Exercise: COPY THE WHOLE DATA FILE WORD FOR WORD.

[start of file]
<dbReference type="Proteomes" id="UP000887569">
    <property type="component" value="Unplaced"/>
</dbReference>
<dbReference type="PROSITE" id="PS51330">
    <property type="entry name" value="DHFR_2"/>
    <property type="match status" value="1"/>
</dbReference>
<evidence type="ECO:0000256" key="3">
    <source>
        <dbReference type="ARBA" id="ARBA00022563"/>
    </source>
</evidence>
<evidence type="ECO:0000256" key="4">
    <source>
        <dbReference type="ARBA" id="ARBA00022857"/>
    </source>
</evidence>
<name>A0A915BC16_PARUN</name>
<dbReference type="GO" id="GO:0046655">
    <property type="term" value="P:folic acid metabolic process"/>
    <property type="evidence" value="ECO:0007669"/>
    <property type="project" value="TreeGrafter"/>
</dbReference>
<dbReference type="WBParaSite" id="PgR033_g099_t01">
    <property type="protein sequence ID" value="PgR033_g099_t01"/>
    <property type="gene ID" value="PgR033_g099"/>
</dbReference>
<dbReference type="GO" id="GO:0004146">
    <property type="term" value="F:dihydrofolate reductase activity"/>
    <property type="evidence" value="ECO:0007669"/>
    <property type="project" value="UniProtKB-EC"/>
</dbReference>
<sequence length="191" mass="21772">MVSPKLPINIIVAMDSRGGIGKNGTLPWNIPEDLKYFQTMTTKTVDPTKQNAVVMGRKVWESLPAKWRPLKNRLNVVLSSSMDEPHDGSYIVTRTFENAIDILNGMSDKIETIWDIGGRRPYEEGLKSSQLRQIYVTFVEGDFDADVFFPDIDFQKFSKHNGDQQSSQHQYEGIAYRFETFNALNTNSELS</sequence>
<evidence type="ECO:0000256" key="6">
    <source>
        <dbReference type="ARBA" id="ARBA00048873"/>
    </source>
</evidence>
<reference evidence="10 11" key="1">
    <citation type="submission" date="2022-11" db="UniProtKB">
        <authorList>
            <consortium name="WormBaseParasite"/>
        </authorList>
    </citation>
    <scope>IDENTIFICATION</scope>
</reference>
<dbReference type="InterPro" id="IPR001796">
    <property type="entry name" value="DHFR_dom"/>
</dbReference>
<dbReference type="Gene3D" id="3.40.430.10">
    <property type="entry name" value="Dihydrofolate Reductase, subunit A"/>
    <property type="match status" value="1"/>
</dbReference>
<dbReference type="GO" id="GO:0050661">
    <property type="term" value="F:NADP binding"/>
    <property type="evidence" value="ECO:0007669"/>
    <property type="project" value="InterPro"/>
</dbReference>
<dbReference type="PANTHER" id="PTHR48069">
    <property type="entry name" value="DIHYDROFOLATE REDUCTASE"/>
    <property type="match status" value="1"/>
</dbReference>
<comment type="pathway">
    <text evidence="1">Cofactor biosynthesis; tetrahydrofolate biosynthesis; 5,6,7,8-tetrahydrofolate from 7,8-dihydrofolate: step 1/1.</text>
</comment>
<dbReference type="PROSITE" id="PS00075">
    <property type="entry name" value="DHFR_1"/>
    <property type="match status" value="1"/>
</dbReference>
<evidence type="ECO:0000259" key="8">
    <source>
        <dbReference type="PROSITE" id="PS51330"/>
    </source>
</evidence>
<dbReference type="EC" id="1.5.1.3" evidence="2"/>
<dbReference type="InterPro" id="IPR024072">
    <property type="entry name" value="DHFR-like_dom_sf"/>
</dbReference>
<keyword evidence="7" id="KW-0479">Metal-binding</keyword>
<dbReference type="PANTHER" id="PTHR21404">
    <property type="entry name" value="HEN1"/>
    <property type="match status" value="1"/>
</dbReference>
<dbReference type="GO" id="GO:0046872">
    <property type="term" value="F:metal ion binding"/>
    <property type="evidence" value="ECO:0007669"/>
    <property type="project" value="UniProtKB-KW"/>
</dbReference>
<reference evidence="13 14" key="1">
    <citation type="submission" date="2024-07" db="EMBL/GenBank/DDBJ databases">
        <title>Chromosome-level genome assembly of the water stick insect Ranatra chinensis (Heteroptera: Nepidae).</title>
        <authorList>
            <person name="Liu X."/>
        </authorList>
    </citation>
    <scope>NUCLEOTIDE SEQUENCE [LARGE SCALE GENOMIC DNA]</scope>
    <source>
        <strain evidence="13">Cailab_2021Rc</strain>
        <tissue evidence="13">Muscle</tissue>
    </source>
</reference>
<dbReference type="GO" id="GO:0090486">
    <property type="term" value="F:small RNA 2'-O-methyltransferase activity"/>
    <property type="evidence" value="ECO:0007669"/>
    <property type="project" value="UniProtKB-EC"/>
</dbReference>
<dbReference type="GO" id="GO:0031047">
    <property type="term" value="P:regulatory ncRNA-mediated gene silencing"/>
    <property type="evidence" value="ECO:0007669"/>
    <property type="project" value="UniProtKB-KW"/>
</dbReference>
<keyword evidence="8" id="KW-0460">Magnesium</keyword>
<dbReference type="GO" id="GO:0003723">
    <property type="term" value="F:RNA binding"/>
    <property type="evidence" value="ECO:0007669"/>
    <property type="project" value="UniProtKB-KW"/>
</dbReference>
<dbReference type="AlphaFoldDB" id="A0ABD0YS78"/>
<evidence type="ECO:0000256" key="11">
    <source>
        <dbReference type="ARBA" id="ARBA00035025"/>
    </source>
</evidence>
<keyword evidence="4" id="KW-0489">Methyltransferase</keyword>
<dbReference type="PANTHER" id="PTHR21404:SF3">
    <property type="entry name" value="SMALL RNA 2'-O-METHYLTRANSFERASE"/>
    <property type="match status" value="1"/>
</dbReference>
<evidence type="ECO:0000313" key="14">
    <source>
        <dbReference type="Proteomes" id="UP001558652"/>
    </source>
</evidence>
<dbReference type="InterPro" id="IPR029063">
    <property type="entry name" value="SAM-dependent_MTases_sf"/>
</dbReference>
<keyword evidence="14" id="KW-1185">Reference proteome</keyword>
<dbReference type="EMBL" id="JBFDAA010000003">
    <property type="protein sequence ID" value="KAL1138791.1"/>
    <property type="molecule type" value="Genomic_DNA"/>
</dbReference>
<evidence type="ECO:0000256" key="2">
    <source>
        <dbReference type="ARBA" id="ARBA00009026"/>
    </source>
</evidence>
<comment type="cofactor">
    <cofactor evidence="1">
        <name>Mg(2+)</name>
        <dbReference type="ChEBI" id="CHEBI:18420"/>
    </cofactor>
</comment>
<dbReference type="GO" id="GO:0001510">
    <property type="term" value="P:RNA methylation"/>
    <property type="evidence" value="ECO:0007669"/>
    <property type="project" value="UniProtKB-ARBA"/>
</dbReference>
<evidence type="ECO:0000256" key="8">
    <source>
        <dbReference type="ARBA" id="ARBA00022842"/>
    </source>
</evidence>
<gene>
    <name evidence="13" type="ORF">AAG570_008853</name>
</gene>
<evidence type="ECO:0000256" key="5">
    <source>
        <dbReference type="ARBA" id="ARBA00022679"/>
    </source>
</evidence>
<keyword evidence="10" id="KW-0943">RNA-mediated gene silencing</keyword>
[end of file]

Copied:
<dbReference type="Proteomes" id="UP000887569">
    <property type="component" value="Unplaced"/>
</dbReference>
<dbReference type="PROSITE" id="PS51330">
    <property type="entry name" value="DHFR_2"/>
    <property type="match status" value="1"/>
</dbReference>
<evidence type="ECO:0000256" key="3">
    <source>
        <dbReference type="ARBA" id="ARBA00022563"/>
    </source>
</evidence>
<evidence type="ECO:0000256" key="4">
    <source>
        <dbReference type="ARBA" id="ARBA00022857"/>
    </source>
</evidence>
<name>A0A915BC16_PARUN</name>
<dbReference type="GO" id="GO:0046655">
    <property type="term" value="P:folic acid metabolic process"/>
    <property type="evidence" value="ECO:0007669"/>
    <property type="project" value="TreeGrafter"/>
</dbReference>
<dbReference type="WBParaSite" id="PgR033_g099_t01">
    <property type="protein sequence ID" value="PgR033_g099_t01"/>
    <property type="gene ID" value="PgR033_g099"/>
</dbReference>
<dbReference type="GO" id="GO:0004146">
    <property type="term" value="F:dihydrofolate reductase activity"/>
    <property type="evidence" value="ECO:0007669"/>
    <property type="project" value="UniProtKB-EC"/>
</dbReference>
<sequence length="191" mass="21772">MVSPKLPINIIVAMDSRGGIGKNGTLPWNIPEDLKYFQTMTTKTVDPTKQNAVVMGRKVWESLPAKWRPLKNRLNVVLSSSMDEPHDGSYIVTRTFENAIDILNGMSDKIETIWDIGGRRPYEEGLKSSQLRQIYVTFVEGDFDADVFFPDIDFQKFSKHNGDQQSSQHQYEGIAYRFETFNALNTNSELS</sequence>
<evidence type="ECO:0000256" key="6">
    <source>
        <dbReference type="ARBA" id="ARBA00048873"/>
    </source>
</evidence>
<reference evidence="10 11" key="1">
    <citation type="submission" date="2022-11" db="UniProtKB">
        <authorList>
            <consortium name="WormBaseParasite"/>
        </authorList>
    </citation>
    <scope>IDENTIFICATION</scope>
</reference>
<dbReference type="InterPro" id="IPR001796">
    <property type="entry name" value="DHFR_dom"/>
</dbReference>
<dbReference type="Gene3D" id="3.40.430.10">
    <property type="entry name" value="Dihydrofolate Reductase, subunit A"/>
    <property type="match status" value="1"/>
</dbReference>
<dbReference type="GO" id="GO:0050661">
    <property type="term" value="F:NADP binding"/>
    <property type="evidence" value="ECO:0007669"/>
    <property type="project" value="InterPro"/>
</dbReference>
<dbReference type="PANTHER" id="PTHR48069">
    <property type="entry name" value="DIHYDROFOLATE REDUCTASE"/>
    <property type="match status" value="1"/>
</dbReference>
<comment type="pathway">
    <text evidence="1">Cofactor biosynthesis; tetrahydrofolate biosynthesis; 5,6,7,8-tetrahydrofolate from 7,8-dihydrofolate: step 1/1.</text>
</comment>
<dbReference type="PROSITE" id="PS00075">
    <property type="entry name" value="DHFR_1"/>
    <property type="match status" value="1"/>
</dbReference>
<evidence type="ECO:0000259" key="8">
    <source>
        <dbReference type="PROSITE" id="PS51330"/>
    </source>
</evidence>
<dbReference type="EC" id="1.5.1.3" evidence="2"/>
<dbReference type="InterPro" id="IPR024072">
    <property type="entry name" value="DHFR-like_dom_sf"/>
</dbReference>
<keyword evidence="7" id="KW-0479">Metal-binding</keyword>
<dbReference type="PANTHER" id="PTHR21404">
    <property type="entry name" value="HEN1"/>
    <property type="match status" value="1"/>
</dbReference>
<dbReference type="GO" id="GO:0046872">
    <property type="term" value="F:metal ion binding"/>
    <property type="evidence" value="ECO:0007669"/>
    <property type="project" value="UniProtKB-KW"/>
</dbReference>
<reference evidence="13 14" key="1">
    <citation type="submission" date="2024-07" db="EMBL/GenBank/DDBJ databases">
        <title>Chromosome-level genome assembly of the water stick insect Ranatra chinensis (Heteroptera: Nepidae).</title>
        <authorList>
            <person name="Liu X."/>
        </authorList>
    </citation>
    <scope>NUCLEOTIDE SEQUENCE [LARGE SCALE GENOMIC DNA]</scope>
    <source>
        <strain evidence="13">Cailab_2021Rc</strain>
        <tissue evidence="13">Muscle</tissue>
    </source>
</reference>
<dbReference type="GO" id="GO:0090486">
    <property type="term" value="F:small RNA 2'-O-methyltransferase activity"/>
    <property type="evidence" value="ECO:0007669"/>
    <property type="project" value="UniProtKB-EC"/>
</dbReference>
<dbReference type="GO" id="GO:0031047">
    <property type="term" value="P:regulatory ncRNA-mediated gene silencing"/>
    <property type="evidence" value="ECO:0007669"/>
    <property type="project" value="UniProtKB-KW"/>
</dbReference>
<keyword evidence="8" id="KW-0460">Magnesium</keyword>
<dbReference type="GO" id="GO:0003723">
    <property type="term" value="F:RNA binding"/>
    <property type="evidence" value="ECO:0007669"/>
    <property type="project" value="UniProtKB-KW"/>
</dbReference>
<dbReference type="AlphaFoldDB" id="A0ABD0YS78"/>
<evidence type="ECO:0000256" key="11">
    <source>
        <dbReference type="ARBA" id="ARBA00035025"/>
    </source>
</evidence>
<keyword evidence="4" id="KW-0489">Methyltransferase</keyword>
<dbReference type="PANTHER" id="PTHR21404:SF3">
    <property type="entry name" value="SMALL RNA 2'-O-METHYLTRANSFERASE"/>
    <property type="match status" value="1"/>
</dbReference>
<evidence type="ECO:0000313" key="14">
    <source>
        <dbReference type="Proteomes" id="UP001558652"/>
    </source>
</evidence>
<dbReference type="InterPro" id="IPR029063">
    <property type="entry name" value="SAM-dependent_MTases_sf"/>
</dbReference>
<keyword evidence="14" id="KW-1185">Reference proteome</keyword>
<dbReference type="EMBL" id="JBFDAA010000003">
    <property type="protein sequence ID" value="KAL1138791.1"/>
    <property type="molecule type" value="Genomic_DNA"/>
</dbReference>
<evidence type="ECO:0000256" key="2">
    <source>
        <dbReference type="ARBA" id="ARBA00009026"/>
    </source>
</evidence>
<comment type="cofactor">
    <cofactor evidence="1">
        <name>Mg(2+)</name>
        <dbReference type="ChEBI" id="CHEBI:18420"/>
    </cofactor>
</comment>
<dbReference type="GO" id="GO:0001510">
    <property type="term" value="P:RNA methylation"/>
    <property type="evidence" value="ECO:0007669"/>
    <property type="project" value="UniProtKB-ARBA"/>
</dbReference>
<evidence type="ECO:0000256" key="8">
    <source>
        <dbReference type="ARBA" id="ARBA00022842"/>
    </source>
</evidence>
<gene>
    <name evidence="13" type="ORF">AAG570_008853</name>
</gene>
<evidence type="ECO:0000256" key="5">
    <source>
        <dbReference type="ARBA" id="ARBA00022679"/>
    </source>
</evidence>
<keyword evidence="10" id="KW-0943">RNA-mediated gene silencing</keyword>